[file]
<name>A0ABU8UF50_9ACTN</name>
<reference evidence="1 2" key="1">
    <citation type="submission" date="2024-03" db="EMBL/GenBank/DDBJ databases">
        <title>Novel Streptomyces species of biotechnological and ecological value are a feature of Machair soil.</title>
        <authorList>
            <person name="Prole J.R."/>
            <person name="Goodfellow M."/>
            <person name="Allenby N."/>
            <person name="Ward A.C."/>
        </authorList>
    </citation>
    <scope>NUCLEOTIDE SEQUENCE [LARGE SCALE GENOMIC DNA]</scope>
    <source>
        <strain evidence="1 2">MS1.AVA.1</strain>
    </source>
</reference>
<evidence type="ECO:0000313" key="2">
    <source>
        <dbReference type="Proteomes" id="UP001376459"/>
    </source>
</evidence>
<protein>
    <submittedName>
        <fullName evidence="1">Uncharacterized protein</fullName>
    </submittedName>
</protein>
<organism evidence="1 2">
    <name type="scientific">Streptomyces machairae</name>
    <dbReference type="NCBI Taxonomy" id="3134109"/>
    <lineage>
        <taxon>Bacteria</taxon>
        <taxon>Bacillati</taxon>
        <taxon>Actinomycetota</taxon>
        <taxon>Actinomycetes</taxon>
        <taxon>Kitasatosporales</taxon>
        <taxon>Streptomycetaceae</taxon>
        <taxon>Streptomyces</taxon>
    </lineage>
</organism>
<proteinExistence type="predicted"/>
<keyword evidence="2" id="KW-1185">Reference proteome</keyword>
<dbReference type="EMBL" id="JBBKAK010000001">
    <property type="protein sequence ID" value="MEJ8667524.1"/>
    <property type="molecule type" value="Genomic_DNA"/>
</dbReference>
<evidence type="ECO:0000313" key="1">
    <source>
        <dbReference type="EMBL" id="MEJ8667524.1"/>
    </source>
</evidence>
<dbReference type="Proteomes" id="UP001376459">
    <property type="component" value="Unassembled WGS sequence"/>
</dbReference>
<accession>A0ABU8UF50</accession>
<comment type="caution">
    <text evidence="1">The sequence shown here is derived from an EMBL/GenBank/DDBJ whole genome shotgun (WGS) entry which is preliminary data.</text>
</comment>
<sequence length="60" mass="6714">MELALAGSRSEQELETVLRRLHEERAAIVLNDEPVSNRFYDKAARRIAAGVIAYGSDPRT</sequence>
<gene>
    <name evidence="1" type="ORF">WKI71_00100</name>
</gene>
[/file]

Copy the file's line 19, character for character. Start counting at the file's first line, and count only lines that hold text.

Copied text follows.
        <dbReference type="Proteomes" id="UP001376459"/>